Perfume / Regina Coyula

We Cuban women invented alternative cosmetics: cream deodorant mixed with grated color chalk to make eye shadow, shoe polish as eye mascara, yellow soap with oxygenated water to dye the hair lighter or carbon extracted from old batteries to make it darker, detergent instead of shampoo and “Alusil,” an antacid I think, was used as gel for the hair.  My first makeup came from a professional water-color set.  For an age in which image is everything, any resource was welcomed.

What we couldn’t invent was perfume.  As a girl, I loved my mom’s fragrance, the smell in her closet and drawers. It was Fleur de Rocaille de Caron, the last bottle she bought at a beautiful store (La Havana Antigua) which was at Hotel Havana Libre in the early 70’s and when the perfume was gone, my mom took off the top, which was designed with a flower bouquet, and the smell inside her drawer for intimates stayed in her closet and is still in my memory as a smell of “beyond death”.

No matter how badly we wanted, no one or almost no one was again able to come up with a perfume; a good essence was outside the realm of any computation, even the cheap colognes disappeared, which it didn’t matter between so many uniforms and the continuous agricultural labor mobilizations.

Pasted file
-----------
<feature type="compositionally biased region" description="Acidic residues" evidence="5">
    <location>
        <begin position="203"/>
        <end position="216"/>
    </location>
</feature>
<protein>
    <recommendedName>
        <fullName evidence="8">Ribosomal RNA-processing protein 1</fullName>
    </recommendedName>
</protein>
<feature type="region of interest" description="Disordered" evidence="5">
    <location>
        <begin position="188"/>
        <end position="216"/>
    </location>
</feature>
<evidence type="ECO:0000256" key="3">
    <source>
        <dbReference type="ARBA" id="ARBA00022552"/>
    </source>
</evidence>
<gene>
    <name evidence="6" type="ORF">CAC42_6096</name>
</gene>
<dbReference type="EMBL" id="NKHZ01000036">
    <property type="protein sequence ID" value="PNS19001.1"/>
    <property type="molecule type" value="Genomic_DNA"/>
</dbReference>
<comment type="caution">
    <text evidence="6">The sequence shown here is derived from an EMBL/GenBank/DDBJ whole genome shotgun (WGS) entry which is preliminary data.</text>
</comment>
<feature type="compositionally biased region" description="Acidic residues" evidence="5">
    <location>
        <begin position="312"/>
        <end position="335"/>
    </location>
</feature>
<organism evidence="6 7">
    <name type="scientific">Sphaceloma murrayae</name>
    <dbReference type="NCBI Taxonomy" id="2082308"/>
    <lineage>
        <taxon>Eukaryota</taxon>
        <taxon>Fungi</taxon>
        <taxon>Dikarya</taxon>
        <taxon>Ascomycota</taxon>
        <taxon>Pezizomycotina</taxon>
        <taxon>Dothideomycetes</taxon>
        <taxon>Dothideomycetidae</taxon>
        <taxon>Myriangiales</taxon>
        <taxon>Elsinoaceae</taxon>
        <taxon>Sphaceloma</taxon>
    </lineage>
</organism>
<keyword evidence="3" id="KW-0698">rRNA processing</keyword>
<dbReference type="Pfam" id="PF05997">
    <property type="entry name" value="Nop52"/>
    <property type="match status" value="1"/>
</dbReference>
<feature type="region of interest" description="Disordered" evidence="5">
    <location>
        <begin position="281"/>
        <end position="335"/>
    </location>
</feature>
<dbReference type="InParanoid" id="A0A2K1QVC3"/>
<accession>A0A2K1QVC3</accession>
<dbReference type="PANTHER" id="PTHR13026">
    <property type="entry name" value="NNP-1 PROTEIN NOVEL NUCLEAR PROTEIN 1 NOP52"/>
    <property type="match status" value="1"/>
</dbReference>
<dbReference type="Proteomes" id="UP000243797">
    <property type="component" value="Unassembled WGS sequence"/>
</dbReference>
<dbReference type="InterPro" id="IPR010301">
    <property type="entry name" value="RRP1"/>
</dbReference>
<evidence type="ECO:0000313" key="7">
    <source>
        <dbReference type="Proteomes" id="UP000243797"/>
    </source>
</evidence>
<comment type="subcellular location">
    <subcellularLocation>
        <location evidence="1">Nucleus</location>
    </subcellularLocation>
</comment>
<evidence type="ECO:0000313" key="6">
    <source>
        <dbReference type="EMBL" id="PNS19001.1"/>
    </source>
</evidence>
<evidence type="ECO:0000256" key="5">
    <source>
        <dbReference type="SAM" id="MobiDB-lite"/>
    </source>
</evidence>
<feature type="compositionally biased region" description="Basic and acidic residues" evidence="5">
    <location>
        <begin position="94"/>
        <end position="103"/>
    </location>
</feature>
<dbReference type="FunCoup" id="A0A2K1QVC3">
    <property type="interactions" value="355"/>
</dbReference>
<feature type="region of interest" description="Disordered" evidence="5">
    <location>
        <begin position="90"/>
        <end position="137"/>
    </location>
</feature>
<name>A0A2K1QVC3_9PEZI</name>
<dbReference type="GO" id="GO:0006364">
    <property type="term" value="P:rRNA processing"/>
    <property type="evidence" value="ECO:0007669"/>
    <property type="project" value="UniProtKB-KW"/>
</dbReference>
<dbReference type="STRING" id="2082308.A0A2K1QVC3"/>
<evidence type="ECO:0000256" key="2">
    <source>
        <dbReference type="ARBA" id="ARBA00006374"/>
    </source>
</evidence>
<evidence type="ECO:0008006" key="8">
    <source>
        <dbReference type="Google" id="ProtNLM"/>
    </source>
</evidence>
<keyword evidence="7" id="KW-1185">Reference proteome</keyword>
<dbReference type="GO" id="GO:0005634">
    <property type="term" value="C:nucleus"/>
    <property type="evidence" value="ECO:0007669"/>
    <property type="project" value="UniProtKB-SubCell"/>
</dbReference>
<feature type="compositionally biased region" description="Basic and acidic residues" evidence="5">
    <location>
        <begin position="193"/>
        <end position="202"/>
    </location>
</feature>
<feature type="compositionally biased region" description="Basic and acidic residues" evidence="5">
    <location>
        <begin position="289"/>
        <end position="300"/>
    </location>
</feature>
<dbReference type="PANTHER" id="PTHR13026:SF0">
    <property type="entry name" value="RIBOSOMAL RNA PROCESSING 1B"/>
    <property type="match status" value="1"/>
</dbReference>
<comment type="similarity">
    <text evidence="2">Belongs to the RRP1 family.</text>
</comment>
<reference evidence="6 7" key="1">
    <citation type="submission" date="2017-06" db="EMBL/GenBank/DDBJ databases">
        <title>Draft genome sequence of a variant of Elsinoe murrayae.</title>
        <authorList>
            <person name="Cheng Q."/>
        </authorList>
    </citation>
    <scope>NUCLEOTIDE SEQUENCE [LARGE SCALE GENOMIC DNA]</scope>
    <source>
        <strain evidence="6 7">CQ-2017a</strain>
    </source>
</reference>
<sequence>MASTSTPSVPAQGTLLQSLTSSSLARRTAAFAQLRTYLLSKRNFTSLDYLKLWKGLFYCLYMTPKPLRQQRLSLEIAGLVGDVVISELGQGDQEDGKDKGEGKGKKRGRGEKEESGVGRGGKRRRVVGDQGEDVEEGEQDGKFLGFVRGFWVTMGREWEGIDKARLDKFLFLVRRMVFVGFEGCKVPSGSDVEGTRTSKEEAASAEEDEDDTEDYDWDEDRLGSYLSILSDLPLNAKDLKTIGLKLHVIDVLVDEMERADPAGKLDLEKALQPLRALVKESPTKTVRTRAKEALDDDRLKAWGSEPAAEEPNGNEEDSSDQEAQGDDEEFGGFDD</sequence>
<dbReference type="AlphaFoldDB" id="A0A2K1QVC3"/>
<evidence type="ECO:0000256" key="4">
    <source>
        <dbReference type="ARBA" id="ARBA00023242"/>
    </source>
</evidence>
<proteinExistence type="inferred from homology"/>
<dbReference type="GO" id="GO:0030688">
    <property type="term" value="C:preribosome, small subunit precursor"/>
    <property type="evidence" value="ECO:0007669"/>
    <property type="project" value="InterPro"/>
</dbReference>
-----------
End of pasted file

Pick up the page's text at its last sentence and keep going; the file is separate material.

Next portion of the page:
Perfumes exercise an inevitable attraction over me.  I believe I could have been a good “nose” for the perfume industry; also helpful is my semi-Quevedian nose. It often frustrates me to celebrate a perfume, ask for the name and the answer is something like,”I don’t know, is a long bottle with a blue top.” I never understood how such an important accessory could be taken so lightly.

When I had perfume, it was Red Moscow.  I didn’t like it but I couldn’t choose.  I envied my sister’s skin, with a spectacular chemistry that would smell almost French when it was just Russian.  Maybe those perfumes were not that bad, but they had something cloying that I didn’t like.

If I had an important outing, I would steal from my mom a small touch of Air du Temps by Nina Ricci that my uncle had brought her from a trip to Europe.  Later, my brother Miguel started working at CAME and from Hungary he brought me Charlie by Revlon, a fragrance known in Cuba as the “perfume of the Community”, and I suppose that it was a pioneer scent in the US perfume industry which was well placed in a market where France reigned indisputably.

One third of the allowance from my first foreign trip in 1979 was spent on Fidgi by Guy Laroche, the first perfume chosen by me among many to choose from. On that same trip, I bought for everyday use Astric, a scent from Germany that I remember with much love, which I suppose is as lost as that Germany.

Throughout the years I have had other good perfumes, but they have been gifts; now they are sold in foreign exchange stores but they don’t even offer a sample to smell.  The same classic French and the Calvin Klein, DKNY, Carolina Herrera and company are so expensive that you have to first buy soap, shampoo and deodorants manufactured by Suchel, a lot more necessary at this point in my life than a brand-name perfume.

Translated by LYD

28 October 2013